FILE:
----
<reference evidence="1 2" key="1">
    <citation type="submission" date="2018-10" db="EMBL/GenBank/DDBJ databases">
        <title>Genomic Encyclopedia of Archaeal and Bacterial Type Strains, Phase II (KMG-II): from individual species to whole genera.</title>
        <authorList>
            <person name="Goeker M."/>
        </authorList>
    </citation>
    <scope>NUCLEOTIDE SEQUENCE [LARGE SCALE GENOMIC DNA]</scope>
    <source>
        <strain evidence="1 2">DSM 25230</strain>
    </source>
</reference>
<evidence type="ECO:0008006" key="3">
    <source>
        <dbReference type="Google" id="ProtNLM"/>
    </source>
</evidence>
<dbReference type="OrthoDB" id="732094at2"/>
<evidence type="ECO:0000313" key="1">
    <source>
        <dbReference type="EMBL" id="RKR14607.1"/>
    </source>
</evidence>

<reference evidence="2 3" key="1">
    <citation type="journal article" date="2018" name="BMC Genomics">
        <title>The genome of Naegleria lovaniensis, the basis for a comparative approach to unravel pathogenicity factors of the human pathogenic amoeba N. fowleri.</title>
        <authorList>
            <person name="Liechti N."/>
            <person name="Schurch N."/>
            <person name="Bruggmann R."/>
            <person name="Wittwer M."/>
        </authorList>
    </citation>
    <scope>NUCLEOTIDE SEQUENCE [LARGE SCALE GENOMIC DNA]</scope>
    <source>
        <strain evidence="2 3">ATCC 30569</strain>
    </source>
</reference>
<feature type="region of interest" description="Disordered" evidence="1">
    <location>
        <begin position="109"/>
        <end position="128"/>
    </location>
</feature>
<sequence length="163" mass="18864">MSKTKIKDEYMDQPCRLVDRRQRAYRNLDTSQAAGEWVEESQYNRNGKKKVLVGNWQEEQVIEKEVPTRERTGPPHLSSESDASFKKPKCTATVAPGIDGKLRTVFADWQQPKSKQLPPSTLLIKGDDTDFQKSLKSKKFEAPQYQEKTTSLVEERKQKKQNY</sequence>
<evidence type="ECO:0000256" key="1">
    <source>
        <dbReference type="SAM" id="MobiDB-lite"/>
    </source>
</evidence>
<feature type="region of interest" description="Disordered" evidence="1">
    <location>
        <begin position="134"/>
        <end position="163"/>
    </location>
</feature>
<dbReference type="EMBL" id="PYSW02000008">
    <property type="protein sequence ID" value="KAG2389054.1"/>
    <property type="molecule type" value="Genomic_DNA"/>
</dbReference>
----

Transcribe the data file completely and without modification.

<reference evidence="1 2" key="1">
    <citation type="submission" date="2018-10" db="EMBL/GenBank/DDBJ databases">
        <title>Genomic Encyclopedia of Archaeal and Bacterial Type Strains, Phase II (KMG-II): from individual species to whole genera.</title>
        <authorList>
            <person name="Goeker M."/>
        </authorList>
    </citation>
    <scope>NUCLEOTIDE SEQUENCE [LARGE SCALE GENOMIC DNA]</scope>
    <source>
        <strain evidence="1 2">DSM 25230</strain>
    </source>
</reference>
<evidence type="ECO:0008006" key="3">
    <source>
        <dbReference type="Google" id="ProtNLM"/>
    </source>
</evidence>
<dbReference type="OrthoDB" id="732094at2"/>
<evidence type="ECO:0000313" key="1">
    <source>
        <dbReference type="EMBL" id="RKR14607.1"/>
    </source>
</evidence>

<reference evidence="2 3" key="1">
    <citation type="journal article" date="2018" name="BMC Genomics">
        <title>The genome of Naegleria lovaniensis, the basis for a comparative approach to unravel pathogenicity factors of the human pathogenic amoeba N. fowleri.</title>
        <authorList>
            <person name="Liechti N."/>
            <person name="Schurch N."/>
            <person name="Bruggmann R."/>
            <person name="Wittwer M."/>
        </authorList>
    </citation>
    <scope>NUCLEOTIDE SEQUENCE [LARGE SCALE GENOMIC DNA]</scope>
    <source>
        <strain evidence="2 3">ATCC 30569</strain>
    </source>
</reference>
<feature type="region of interest" description="Disordered" evidence="1">
    <location>
        <begin position="109"/>
        <end position="128"/>
    </location>
</feature>
<sequence length="163" mass="18864">MSKTKIKDEYMDQPCRLVDRRQRAYRNLDTSQAAGEWVEESQYNRNGKKKVLVGNWQEEQVIEKEVPTRERTGPPHLSSESDASFKKPKCTATVAPGIDGKLRTVFADWQQPKSKQLPPSTLLIKGDDTDFQKSLKSKKFEAPQYQEKTTSLVEERKQKKQNY</sequence>
<evidence type="ECO:0000256" key="1">
    <source>
        <dbReference type="SAM" id="MobiDB-lite"/>
    </source>
</evidence>
<feature type="region of interest" description="Disordered" evidence="1">
    <location>
        <begin position="134"/>
        <end position="163"/>
    </location>
</feature>
<dbReference type="EMBL" id="PYSW02000008">
    <property type="protein sequence ID" value="KAG2389054.1"/>
    <property type="molecule type" value="Genomic_DNA"/>
</dbReference>